Steve Gould called it “evolution by jerks”.
Similar thoughts were going on in the minds of a different kind of life scientists, those few new biologists beginning to measure inside reproductive cells. But cells were vulnerable to their own kind of catastrophe otherwise known as mutation, a phenomenon noticed by one of Darwin’s acquaintances, the horticulturist Hugo de Vries. This Dutchman bred varieties of evening primrose and in 1889 he observed that a larger version than normal had appeared in an instant during his breeding programme and it was stable, surviving from one generation to another. Although the Cambridge plant and animal breeder, William Bateson, suspected it to be a hybrid rather than a new species he agreed that its sudden appearance was important and should be investigated further as a possible example of a new mutant. There was also the difficulty for these breeders about what these words meant: species, variety, hybrid and mutant.
Were such instant new forms, de Vries and Galton wondered, compatible with the more gradual changes foreseen by Darwin? They noticed a lot of continuing support for change being cause by environmental changes, especially catastrophic ones rather than the familiar gradual trends. And there was still no sign of evidence to support any other kind of selection. There seemed to be a return to the idea of straight adaptation to a new environment, more like Lamarck’s continuous changes than Darwin’s selection of one or another.
Support for natural selection was reduced even more by a split between its two most fervent backers, Galton and Lankester, respectively the quantifier and the qualifier. Lankester’s limited powers in diplomacy were not going to help even though he understood both sides and tried to keep them together. For Galton, measuring seemed to be taking over from feeling, and instead Lankester stuck with the old methods to which slow hard work describing intricate new structures would eventually answer all the important questions. There was no new evidence to bring things together. Instead there was an unhappy set-back in 1895: the death of Thomas Huxley. Lankester was devastated: “There has been no man or woman whom I have met on my journey through life, whom I have loved or regarded as I have him, and I feel that the world has shrunk and become a poor thing, now that his splendid spirit and delightful presence are gone from it. Ever since I was a little boy, he has been my ideal and my hero.”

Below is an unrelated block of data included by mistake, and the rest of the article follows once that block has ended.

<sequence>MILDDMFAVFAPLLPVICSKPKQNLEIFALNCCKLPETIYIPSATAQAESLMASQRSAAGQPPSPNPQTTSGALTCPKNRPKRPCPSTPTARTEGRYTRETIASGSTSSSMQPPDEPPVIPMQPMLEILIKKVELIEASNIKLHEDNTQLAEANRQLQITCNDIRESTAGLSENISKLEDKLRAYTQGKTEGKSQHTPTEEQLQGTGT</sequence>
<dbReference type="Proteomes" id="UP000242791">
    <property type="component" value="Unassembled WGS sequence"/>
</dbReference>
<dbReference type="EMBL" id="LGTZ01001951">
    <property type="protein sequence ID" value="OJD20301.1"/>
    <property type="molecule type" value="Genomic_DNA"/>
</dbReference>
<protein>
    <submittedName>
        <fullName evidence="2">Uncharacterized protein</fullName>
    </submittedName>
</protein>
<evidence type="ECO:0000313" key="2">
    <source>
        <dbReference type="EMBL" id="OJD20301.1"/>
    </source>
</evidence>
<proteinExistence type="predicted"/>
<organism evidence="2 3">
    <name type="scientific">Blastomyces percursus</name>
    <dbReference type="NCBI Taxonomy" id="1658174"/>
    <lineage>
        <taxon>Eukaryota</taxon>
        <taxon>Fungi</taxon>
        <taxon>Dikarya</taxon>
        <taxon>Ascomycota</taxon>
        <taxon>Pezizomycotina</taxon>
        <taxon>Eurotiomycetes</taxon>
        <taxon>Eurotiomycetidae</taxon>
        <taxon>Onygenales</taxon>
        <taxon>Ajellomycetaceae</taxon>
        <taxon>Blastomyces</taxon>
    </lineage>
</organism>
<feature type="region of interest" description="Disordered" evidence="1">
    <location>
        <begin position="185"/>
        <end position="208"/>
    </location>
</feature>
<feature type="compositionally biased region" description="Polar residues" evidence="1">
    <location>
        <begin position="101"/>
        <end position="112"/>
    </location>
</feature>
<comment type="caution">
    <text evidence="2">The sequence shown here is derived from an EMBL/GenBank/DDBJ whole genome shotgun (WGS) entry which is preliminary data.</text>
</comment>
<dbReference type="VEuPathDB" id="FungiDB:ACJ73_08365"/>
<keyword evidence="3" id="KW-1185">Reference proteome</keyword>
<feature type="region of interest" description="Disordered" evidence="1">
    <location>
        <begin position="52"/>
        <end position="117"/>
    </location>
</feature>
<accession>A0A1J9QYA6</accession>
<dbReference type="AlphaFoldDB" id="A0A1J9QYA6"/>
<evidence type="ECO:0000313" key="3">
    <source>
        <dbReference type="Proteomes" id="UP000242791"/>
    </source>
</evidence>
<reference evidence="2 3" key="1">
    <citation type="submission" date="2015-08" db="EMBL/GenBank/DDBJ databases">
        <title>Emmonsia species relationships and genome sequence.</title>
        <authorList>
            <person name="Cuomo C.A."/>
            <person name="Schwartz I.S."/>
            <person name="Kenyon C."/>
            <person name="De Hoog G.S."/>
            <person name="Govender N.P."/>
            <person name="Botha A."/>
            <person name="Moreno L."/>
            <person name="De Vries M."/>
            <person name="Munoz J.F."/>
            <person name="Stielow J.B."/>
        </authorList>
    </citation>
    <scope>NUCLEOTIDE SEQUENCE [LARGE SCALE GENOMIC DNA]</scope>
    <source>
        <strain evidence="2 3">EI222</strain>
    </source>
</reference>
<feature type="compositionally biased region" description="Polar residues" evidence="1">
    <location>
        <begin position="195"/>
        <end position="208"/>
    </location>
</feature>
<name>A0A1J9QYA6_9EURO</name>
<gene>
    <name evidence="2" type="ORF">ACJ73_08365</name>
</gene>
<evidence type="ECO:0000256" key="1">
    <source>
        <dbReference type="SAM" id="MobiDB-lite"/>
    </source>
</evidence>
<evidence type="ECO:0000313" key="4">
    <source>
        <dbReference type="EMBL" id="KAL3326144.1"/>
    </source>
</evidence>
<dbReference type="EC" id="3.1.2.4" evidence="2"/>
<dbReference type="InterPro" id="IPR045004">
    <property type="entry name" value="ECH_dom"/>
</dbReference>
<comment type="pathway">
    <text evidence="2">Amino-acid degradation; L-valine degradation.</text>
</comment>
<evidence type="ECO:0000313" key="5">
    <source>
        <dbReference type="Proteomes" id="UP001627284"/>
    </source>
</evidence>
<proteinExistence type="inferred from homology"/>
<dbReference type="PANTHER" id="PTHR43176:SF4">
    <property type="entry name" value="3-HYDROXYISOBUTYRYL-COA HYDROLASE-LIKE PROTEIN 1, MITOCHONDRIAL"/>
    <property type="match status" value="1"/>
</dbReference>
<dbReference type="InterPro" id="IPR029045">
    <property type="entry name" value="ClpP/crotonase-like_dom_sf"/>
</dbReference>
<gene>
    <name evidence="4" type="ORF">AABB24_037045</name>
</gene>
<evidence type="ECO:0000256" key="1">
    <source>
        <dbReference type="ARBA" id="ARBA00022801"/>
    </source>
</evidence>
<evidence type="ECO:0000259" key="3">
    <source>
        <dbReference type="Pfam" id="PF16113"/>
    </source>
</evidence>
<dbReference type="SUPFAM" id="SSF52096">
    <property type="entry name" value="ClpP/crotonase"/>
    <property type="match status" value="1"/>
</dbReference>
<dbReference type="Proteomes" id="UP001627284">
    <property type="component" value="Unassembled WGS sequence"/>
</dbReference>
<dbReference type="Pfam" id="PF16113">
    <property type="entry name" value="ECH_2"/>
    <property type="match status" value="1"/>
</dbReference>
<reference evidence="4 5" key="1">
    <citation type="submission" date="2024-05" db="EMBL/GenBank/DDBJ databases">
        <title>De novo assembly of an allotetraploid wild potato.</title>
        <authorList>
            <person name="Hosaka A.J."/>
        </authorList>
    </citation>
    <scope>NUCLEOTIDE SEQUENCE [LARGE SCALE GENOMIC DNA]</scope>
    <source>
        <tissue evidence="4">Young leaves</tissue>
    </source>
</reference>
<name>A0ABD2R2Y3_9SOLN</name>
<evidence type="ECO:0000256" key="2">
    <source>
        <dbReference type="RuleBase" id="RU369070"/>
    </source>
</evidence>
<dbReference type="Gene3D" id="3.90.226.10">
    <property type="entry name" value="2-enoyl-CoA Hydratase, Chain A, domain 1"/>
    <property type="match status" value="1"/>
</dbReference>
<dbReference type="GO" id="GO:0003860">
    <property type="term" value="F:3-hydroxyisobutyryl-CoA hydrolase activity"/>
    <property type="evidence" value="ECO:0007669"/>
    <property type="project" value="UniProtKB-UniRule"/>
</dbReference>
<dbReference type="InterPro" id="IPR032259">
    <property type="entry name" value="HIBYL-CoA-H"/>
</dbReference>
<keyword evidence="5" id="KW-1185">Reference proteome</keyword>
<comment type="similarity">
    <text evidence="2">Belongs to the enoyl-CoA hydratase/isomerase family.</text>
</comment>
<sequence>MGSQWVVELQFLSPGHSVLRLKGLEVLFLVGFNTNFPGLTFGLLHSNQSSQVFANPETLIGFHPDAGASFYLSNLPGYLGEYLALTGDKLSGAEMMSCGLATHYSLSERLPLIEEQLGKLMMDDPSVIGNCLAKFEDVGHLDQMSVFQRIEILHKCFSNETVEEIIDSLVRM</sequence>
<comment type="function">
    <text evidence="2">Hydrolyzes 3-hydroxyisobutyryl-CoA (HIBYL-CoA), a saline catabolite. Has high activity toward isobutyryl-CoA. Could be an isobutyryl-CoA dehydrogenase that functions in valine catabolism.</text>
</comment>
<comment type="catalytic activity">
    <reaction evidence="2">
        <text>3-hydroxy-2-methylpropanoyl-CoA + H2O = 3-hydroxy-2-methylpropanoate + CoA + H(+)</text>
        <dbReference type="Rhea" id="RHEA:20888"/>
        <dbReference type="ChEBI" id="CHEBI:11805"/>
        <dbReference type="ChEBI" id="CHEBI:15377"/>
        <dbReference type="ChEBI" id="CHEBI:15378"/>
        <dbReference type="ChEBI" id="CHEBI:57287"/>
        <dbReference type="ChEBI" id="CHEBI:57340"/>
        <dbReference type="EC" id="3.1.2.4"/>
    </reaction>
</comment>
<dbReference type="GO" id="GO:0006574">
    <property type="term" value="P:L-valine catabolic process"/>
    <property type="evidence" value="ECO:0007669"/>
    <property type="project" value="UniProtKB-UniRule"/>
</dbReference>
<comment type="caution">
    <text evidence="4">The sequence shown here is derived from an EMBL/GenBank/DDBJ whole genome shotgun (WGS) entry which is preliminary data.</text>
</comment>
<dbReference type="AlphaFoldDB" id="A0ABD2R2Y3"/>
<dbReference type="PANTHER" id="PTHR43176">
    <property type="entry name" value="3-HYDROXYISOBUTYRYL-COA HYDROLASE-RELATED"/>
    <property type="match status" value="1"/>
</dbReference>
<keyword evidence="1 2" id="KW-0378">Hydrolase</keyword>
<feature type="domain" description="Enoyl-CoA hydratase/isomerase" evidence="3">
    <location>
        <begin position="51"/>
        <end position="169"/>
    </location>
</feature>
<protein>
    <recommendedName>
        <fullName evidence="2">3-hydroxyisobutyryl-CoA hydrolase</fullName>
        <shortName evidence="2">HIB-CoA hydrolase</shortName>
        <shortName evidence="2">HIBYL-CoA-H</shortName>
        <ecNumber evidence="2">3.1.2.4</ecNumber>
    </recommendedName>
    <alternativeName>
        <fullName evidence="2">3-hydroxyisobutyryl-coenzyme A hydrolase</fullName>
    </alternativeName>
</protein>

The conflicts became obvious just after Huxley’s death but the foundations went back at least a decade and arguably much longer. Lankester began to notice the split showing up between his friends as their personalities and experiences took them in opposite directions. One group went outwards into space and time, keeping an open mind on how things worked; the other went inwards to the cell, looking for smaller and smaller units and expecting them to hold the key to it all. Lankester knew that studying evolutionary biology was one way to get down to the brass tacks about the meaning of life.